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Board of Higher Education talks tenure, FAFSA

Tenure continues to be a point of discussion and debate in the North Dakota University System.

During the 2023 Legislative session, a bill was introduced to change and eliminate tenure at Dickinson State University and Bismarck State College, allowing the presidents to more easily fire faculty. That bill was defeated. But the discussion remains – and the focus of a Board of Higher Education ad-hoc committee is in looking to what happens after tenure is granted.

"We believe in tenure," said Board member Casey Ryan, who chairs the ad-hoc committee. "But tenure has to be a process that has meaning."

One of the suggestions the committee is considering is that 50 percent of the new hires at the two-year community colleges would not be on a tenure track. But the faculty advisor to the Board, Dr. Lisa Montplaisir of NDSU, told the Board the 50 percent recommendation for the two-year institutions is causing concern among faculty in the System.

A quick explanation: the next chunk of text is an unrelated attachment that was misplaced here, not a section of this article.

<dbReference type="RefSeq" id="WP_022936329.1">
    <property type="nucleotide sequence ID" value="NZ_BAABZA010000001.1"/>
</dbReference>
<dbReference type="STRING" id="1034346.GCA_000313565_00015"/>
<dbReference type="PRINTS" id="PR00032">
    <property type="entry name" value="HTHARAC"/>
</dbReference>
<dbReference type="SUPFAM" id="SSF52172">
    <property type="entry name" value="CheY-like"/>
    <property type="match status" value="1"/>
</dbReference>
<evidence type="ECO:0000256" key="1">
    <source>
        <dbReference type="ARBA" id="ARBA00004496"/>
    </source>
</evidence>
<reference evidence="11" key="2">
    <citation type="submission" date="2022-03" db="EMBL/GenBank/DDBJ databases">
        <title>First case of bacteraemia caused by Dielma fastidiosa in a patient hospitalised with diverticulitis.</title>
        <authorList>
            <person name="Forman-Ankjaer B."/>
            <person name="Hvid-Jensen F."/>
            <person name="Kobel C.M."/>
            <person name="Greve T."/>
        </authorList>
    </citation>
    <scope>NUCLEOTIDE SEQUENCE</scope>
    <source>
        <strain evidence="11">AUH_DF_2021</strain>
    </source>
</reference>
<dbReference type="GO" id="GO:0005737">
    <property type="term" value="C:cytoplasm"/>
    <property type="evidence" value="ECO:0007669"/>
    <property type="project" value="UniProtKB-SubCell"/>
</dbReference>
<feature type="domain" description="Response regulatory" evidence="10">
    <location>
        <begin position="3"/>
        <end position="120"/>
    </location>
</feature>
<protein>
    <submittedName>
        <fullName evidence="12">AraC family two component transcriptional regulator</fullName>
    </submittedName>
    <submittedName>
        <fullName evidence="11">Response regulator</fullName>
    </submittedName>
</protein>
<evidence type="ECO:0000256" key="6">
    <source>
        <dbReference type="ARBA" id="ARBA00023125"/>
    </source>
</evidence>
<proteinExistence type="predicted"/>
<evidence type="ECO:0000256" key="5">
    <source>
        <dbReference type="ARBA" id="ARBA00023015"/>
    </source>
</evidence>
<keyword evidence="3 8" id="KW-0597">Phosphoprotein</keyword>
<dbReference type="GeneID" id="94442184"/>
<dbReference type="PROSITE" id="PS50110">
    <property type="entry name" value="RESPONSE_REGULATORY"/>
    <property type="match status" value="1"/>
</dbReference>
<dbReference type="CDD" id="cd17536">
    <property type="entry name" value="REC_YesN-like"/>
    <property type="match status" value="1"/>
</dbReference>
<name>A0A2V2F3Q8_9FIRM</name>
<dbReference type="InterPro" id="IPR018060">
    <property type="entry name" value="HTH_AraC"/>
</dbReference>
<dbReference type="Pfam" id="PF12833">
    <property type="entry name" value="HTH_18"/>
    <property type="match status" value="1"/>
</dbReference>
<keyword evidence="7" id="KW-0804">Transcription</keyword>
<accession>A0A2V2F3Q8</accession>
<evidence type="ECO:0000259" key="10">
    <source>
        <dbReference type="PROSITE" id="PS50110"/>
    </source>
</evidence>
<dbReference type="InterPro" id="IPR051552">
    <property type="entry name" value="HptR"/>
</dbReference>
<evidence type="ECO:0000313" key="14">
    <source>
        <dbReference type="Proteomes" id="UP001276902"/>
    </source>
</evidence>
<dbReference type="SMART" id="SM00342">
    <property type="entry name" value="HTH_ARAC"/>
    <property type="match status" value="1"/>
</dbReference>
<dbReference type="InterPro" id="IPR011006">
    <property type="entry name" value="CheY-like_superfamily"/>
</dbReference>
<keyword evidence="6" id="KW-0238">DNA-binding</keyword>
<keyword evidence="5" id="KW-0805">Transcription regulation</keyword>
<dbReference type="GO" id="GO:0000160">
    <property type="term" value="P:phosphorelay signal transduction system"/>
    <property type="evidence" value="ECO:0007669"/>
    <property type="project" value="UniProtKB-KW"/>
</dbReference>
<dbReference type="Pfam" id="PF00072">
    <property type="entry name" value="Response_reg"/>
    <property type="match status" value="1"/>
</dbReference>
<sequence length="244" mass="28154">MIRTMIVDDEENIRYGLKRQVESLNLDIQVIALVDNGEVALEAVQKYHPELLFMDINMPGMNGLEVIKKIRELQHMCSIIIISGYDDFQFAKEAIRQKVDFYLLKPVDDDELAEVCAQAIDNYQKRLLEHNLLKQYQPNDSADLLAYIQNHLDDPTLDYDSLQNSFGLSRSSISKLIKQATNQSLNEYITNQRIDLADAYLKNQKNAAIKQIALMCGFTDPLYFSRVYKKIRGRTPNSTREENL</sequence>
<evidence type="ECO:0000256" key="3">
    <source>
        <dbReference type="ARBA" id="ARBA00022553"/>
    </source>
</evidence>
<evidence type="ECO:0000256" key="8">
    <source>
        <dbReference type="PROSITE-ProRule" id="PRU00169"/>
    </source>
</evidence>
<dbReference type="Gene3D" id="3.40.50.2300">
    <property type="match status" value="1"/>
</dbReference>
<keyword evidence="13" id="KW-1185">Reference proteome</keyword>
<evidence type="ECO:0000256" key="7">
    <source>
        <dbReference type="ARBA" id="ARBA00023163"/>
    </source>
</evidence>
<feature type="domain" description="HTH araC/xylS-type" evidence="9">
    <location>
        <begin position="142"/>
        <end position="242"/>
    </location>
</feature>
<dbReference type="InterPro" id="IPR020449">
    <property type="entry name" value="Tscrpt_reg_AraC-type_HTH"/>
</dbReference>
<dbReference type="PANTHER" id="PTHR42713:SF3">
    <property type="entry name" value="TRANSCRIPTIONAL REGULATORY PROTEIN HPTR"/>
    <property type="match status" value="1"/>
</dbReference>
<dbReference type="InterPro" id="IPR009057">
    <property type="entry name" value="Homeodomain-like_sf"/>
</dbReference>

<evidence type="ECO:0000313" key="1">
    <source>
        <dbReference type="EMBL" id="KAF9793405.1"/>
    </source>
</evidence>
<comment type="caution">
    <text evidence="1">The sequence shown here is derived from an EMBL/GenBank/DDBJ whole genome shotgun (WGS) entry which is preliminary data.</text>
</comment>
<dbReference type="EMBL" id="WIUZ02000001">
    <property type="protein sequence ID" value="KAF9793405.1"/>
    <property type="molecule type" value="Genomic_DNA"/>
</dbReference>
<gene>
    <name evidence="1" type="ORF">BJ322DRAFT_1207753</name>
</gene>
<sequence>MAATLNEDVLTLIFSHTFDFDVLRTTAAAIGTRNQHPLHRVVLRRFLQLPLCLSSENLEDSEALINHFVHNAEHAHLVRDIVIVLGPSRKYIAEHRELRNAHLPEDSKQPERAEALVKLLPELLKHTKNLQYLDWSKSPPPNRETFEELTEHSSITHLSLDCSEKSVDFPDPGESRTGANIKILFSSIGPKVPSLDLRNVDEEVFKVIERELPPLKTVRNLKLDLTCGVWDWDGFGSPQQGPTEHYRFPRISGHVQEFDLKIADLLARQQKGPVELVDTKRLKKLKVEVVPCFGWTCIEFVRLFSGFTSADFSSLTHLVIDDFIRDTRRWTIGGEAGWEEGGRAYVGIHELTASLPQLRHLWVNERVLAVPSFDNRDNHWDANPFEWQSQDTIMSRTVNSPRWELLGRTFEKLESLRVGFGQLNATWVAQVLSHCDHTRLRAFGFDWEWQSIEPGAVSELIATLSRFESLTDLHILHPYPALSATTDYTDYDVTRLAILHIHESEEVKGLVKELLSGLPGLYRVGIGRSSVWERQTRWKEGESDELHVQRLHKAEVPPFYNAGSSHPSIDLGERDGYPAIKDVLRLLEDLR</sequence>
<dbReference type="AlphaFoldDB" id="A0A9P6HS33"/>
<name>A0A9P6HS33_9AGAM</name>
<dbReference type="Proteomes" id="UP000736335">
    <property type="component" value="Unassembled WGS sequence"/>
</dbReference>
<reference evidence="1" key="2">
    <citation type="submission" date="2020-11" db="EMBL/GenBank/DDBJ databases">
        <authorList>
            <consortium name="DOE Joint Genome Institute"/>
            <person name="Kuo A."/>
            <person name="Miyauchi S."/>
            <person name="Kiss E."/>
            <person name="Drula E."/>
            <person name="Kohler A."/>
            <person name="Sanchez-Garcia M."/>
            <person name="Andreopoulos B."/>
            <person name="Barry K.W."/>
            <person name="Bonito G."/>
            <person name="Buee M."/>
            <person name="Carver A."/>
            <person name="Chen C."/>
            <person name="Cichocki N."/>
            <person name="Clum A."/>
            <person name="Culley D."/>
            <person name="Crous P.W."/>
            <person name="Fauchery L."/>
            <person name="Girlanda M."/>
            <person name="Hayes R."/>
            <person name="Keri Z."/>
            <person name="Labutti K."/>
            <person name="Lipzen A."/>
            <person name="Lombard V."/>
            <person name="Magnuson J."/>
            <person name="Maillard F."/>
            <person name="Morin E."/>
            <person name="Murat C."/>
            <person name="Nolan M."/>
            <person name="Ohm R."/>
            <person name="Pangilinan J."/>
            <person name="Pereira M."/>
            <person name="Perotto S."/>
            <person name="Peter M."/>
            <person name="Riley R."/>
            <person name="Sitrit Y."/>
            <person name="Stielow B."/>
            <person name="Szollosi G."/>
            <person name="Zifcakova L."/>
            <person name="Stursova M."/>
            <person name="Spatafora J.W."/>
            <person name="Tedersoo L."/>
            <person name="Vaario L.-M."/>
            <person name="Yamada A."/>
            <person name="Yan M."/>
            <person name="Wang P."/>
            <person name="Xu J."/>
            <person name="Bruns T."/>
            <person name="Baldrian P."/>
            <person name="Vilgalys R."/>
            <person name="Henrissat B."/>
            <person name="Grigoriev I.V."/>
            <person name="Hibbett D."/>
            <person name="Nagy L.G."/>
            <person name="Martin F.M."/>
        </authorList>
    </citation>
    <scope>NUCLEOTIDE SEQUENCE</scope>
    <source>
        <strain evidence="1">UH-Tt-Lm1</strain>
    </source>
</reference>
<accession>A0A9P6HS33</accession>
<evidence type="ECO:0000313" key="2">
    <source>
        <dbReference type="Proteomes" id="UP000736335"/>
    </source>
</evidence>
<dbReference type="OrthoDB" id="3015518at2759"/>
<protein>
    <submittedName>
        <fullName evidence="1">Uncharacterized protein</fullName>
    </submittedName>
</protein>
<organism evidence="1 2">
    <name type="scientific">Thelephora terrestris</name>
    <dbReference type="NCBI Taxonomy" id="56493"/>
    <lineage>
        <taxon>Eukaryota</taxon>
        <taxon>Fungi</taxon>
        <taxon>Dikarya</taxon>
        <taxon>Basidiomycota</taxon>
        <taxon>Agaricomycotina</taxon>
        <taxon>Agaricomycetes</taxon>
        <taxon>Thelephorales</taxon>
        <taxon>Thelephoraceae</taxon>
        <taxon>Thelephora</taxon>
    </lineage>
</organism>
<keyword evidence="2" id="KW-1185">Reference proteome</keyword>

"There is conversation about what that looks like for the institution's mission, and what their hires are," Montplaisir told the Board. "Not a carte-blanche, saying if someone retires, or leaves, in a tenured position, that it cannot be. But the institution needs to look at every position independently, to see what meets the needs of the institution for their mission and vision, and recognizing that not all positions are going to necessarily be replaced by tenured positions, but not saying they can't be."

Board chair Tim Mihalick said he does believe there is a place for the tenure track, but the post-tenure review is an important discussion.

"I think it gives presidents the ability to replace somebody that's non-performing," Mihalick said.


The Board also received an update on "FAFSA" — "Free Application for Federal Student Aid" — and the challenges the program has had recently.

A new form was supposed to make it easier to complete. But the rollout of the new forms was plagued by delays, technical problems and miscalculations. And as a result, colleges had to push back enrollment deadlines. The glitches stopped some low income or first-time students from applying through FAFSA.

But Chancellor Mark Hagerott told the Board the state's Congressional delegation and Gov. Doug Burgum got involved in the FAFSA issue.

"We're now number two in the nation on mitigating a rolling disaster out of Washington, DC," Hagerott said. He also credited the System director of financial aid, Brenda Zastoupil. And he told the Board Zastoupil actually applied for a grant to help deal with FAFSA issues.

"We just received $100,000 for outreach on students who haven't applied," Hagerott said. "So we're continuing the full-court press."

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